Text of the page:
|When Secretary Rumsfeld applied the terms of the Geneva Conventions to the MeK by granting its members the poorly understood yet evocative status of protected persons, his decision was viewed as a willful rejection of the group’s terrorist status.|
The MeK Has Not Been Treated as a Terrorist Organization
Throughout OIF up to the present day, the MeK has remained on the U.S. list of FTOs. Yet several military and civilian leaders have made controversial public statements of support for the MeK, and, as discussed later in this chapter, coalition forces consistently failed to assert control over or dismantle the group. These statements and failures have exposed the coalition, and particularly the United States, to criticism that it is treating the group as a possible ally and intelligencegathering resource rather than as an FTO. U.S. relationships with the GOI and the IRI have been further complicated because of uncertainties regarding the nature of the connection. This is especially true in the case of the IRI, which suspected that the United States intended to use the MeK as ally in a regime-change action against Iran. Through this uncertainty, the United States has exposed itself to accusations of hypocrisy in its war on terrorism.
To some extent, this situation is a result of the Bush administration’s approach to international humanitarian law (the law of armed conflict). The Geneva Conventions apply to everyone, including terrorists.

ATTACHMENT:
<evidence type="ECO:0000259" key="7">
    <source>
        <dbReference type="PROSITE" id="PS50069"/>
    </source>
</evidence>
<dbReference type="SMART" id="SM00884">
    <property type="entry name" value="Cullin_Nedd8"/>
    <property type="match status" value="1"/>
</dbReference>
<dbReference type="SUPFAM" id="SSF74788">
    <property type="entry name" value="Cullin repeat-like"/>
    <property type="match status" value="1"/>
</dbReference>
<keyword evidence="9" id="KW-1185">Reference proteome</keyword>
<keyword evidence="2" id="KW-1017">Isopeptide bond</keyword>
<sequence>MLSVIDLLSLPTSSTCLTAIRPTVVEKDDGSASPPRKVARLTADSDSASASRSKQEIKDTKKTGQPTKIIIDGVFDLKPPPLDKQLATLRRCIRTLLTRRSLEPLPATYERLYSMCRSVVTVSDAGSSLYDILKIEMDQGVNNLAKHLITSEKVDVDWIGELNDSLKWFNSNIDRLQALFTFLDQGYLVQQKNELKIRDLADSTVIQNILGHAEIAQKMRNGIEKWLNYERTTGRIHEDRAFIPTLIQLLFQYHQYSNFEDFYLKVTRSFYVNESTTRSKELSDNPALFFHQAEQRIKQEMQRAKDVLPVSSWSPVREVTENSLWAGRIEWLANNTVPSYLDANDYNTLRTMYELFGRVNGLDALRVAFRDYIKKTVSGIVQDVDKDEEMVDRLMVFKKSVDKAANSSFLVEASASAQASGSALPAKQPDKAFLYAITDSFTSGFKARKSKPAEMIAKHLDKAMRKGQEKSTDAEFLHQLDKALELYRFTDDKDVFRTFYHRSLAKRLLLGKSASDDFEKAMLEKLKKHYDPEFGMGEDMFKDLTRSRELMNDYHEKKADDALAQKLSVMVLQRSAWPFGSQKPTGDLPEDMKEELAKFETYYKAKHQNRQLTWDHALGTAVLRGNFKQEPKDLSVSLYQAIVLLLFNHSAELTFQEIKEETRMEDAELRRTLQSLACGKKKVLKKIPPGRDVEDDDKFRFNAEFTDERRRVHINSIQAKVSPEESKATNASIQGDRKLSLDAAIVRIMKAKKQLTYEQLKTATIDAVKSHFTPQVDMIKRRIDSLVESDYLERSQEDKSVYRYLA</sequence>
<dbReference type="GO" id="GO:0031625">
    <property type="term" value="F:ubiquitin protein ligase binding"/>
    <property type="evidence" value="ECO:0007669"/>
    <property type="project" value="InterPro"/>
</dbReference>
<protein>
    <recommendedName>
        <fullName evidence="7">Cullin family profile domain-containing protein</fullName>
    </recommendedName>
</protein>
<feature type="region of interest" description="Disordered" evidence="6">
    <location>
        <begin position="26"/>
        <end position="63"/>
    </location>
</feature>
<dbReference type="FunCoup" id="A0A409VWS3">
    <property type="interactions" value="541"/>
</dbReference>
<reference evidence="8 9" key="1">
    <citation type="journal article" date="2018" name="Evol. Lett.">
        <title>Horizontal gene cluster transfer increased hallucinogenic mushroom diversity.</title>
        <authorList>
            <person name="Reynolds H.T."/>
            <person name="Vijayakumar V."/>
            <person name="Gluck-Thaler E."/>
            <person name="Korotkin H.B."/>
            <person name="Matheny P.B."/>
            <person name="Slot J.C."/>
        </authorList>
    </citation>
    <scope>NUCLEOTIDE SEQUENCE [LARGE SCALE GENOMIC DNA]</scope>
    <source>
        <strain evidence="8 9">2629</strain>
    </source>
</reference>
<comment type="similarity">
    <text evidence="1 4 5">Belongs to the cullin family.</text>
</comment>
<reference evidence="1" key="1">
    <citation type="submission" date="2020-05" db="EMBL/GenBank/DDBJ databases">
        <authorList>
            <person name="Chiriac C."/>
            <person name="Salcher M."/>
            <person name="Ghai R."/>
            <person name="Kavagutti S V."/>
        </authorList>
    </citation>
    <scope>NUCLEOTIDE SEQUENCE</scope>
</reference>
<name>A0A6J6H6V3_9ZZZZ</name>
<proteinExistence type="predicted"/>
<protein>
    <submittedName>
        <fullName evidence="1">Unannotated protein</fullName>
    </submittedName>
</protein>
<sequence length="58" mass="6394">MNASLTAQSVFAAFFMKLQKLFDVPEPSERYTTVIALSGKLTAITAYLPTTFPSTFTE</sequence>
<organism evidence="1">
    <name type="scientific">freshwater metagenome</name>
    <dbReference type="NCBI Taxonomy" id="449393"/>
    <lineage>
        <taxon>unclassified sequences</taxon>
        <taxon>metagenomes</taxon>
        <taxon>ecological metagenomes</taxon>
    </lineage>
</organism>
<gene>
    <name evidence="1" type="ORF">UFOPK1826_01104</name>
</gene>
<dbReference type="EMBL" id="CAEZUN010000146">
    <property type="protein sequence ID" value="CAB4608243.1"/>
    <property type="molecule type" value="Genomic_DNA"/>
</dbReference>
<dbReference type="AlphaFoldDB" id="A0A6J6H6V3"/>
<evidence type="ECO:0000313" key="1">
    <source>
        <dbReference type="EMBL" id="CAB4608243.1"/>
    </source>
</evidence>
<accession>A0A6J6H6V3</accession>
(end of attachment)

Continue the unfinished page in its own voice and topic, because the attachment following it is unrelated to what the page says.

Their rules on detention allow both the detention of individuals who present an imperative threat of terrorism and the criminal prosecution of terrorists. By creating an unnecessary exception to the Geneva Conventions in the case of Al Qaeda and the Taliban and then placing foreign insurgents and terrorists in Iraq into that category, DoD was essentially trapped into making legal-status decisions that the public would incorrectly interpret as a dichotomy: Terrorists were “illegal” or “unlawful” combatants not protected by the Geneva Conventions; therefore, anyone protected by the conventions must not be a terrorist.
In addition, when Secretary Rumsfeld applied the terms of the Geneva Conventions to the MeK by granting its members the poorly understood yet evocative status of protected persons, his decision was viewed as a willful rejection of the group’s terrorist status.
Neither the United States nor the coalition forces made any serious attempt to counter mistaken impressions about their relationship with the MeK through broad-based communication programs aimed at policymakers and the public. Given the abundance of rhetoric that the U.S. government devotes to promoting its antiterrorism message, it would have been a good idea to direct some of that energy to mitigate this destructive misperception of its stance toward the MeK.